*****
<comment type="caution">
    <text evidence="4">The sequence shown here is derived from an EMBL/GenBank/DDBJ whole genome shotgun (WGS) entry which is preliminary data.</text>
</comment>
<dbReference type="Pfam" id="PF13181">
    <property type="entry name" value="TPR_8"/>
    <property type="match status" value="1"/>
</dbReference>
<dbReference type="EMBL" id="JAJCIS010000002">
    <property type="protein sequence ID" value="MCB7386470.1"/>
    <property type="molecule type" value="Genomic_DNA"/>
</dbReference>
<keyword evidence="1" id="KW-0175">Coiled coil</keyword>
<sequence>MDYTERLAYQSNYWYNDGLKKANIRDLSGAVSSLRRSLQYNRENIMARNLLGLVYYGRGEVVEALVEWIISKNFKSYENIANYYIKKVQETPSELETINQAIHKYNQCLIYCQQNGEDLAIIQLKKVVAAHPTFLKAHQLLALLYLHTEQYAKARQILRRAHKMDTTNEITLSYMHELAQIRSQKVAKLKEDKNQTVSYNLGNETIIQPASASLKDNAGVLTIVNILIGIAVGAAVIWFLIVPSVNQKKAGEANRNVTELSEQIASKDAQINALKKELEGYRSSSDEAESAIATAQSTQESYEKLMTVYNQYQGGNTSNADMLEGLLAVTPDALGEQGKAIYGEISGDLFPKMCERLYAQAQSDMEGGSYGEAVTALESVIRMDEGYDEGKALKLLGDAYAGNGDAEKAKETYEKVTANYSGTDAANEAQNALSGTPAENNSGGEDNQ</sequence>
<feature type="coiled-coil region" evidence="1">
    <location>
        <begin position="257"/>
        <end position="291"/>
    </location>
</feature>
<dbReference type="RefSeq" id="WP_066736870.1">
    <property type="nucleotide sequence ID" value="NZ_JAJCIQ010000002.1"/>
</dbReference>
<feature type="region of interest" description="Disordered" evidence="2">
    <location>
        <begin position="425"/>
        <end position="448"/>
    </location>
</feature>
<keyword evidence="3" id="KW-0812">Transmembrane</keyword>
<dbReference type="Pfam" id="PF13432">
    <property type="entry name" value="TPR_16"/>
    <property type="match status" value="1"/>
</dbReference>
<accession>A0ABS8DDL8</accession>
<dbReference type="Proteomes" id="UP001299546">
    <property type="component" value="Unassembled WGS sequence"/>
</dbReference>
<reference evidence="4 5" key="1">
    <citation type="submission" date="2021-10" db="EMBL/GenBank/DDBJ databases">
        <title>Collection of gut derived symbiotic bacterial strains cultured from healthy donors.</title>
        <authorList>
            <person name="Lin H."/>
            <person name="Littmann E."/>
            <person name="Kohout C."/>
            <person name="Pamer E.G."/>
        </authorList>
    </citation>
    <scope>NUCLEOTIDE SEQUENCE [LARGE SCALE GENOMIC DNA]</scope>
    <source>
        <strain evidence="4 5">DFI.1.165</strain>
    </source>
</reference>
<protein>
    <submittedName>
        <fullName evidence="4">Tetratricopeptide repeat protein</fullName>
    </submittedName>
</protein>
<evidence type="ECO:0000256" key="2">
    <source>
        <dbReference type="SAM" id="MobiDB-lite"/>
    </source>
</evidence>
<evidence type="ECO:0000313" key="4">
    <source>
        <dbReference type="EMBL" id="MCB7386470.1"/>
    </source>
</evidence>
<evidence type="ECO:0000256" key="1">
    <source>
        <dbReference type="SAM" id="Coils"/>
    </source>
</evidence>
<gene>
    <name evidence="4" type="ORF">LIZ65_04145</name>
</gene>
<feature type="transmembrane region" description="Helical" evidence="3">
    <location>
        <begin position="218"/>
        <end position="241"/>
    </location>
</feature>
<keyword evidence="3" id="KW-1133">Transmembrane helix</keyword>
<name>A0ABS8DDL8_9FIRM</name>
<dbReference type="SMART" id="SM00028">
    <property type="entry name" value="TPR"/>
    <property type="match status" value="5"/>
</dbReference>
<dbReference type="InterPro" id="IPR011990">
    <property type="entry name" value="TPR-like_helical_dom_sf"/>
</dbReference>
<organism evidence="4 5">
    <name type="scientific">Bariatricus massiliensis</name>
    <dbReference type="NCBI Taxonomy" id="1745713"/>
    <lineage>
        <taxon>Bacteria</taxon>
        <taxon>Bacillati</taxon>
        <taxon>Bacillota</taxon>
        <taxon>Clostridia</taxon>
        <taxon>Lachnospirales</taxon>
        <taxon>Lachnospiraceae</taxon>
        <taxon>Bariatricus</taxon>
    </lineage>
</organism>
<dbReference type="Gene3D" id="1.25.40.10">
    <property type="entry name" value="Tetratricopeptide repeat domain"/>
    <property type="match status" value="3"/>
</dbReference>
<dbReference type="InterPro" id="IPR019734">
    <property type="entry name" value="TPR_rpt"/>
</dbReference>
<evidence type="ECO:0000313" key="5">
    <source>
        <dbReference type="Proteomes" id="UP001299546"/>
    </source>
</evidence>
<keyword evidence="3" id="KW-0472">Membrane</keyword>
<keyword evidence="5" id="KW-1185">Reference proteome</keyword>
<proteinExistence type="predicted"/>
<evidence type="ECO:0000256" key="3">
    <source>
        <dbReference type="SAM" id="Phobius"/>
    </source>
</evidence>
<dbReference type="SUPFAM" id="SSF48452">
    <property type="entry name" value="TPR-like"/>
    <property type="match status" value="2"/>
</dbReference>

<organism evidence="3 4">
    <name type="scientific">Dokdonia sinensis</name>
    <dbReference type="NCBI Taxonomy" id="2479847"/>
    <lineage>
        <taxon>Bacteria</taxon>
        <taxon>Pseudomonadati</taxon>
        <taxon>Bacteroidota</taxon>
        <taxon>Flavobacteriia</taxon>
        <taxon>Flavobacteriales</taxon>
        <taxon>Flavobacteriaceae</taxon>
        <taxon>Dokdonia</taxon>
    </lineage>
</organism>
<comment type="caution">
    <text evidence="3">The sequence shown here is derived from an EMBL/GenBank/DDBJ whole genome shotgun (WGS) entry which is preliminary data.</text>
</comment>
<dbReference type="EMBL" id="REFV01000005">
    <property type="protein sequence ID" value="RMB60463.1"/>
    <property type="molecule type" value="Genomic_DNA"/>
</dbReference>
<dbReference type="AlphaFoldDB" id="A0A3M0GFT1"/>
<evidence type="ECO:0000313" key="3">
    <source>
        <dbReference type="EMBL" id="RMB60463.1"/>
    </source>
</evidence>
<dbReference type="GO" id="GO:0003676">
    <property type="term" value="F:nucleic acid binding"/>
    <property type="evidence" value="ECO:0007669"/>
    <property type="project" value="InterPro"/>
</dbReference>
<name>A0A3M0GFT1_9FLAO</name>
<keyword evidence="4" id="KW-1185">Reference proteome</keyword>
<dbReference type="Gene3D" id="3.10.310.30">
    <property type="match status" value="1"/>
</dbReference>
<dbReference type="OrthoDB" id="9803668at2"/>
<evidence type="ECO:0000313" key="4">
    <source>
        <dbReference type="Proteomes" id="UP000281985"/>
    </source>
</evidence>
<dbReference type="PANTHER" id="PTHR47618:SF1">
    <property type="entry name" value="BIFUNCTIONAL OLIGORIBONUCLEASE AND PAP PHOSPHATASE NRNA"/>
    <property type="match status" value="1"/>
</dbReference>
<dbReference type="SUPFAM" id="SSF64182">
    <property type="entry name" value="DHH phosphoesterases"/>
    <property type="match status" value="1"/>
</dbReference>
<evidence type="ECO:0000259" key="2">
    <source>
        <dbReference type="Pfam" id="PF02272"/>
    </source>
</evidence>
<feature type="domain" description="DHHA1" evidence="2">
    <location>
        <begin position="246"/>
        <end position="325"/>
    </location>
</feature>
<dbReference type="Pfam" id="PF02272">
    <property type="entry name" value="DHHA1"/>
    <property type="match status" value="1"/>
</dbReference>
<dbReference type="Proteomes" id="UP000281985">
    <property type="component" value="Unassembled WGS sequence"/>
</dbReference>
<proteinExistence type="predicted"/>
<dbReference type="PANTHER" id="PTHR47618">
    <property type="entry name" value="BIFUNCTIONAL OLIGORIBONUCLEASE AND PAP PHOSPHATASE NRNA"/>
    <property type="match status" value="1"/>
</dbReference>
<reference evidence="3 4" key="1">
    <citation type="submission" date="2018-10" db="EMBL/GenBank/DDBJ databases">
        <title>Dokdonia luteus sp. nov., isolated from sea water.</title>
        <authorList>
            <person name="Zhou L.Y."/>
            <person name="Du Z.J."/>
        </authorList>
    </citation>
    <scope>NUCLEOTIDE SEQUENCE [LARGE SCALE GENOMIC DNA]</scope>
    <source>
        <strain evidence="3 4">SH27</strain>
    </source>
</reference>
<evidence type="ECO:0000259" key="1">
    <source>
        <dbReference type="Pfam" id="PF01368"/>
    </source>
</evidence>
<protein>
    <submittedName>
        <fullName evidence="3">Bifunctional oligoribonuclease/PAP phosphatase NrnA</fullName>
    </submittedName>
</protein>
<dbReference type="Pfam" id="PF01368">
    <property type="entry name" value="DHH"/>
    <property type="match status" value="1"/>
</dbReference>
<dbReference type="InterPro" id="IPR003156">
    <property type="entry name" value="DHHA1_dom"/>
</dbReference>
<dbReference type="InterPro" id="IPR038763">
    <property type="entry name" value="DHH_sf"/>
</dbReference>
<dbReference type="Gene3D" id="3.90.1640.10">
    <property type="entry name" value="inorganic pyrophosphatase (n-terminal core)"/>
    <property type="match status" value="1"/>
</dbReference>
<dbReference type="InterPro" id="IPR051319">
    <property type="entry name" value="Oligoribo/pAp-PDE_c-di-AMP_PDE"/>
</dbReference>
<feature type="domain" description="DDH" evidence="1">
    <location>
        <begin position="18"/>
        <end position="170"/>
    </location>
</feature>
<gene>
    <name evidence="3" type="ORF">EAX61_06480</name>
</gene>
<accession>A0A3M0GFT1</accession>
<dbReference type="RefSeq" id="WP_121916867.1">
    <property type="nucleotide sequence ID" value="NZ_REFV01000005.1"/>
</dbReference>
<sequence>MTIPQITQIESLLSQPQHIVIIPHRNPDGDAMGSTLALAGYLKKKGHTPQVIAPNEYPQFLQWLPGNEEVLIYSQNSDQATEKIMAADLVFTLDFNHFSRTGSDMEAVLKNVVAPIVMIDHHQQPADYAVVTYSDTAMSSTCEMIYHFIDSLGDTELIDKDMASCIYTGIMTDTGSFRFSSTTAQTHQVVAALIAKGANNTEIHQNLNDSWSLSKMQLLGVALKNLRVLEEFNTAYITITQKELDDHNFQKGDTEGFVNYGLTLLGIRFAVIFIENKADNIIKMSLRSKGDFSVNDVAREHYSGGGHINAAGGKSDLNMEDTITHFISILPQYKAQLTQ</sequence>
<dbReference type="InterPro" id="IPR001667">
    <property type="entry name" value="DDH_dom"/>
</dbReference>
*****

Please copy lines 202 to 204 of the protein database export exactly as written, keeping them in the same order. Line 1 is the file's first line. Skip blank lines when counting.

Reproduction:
    <citation type="submission" date="2018-10" db="EMBL/GenBank/DDBJ databases">
        <title>Dokdonia luteus sp. nov., isolated from sea water.</title>
        <authorList>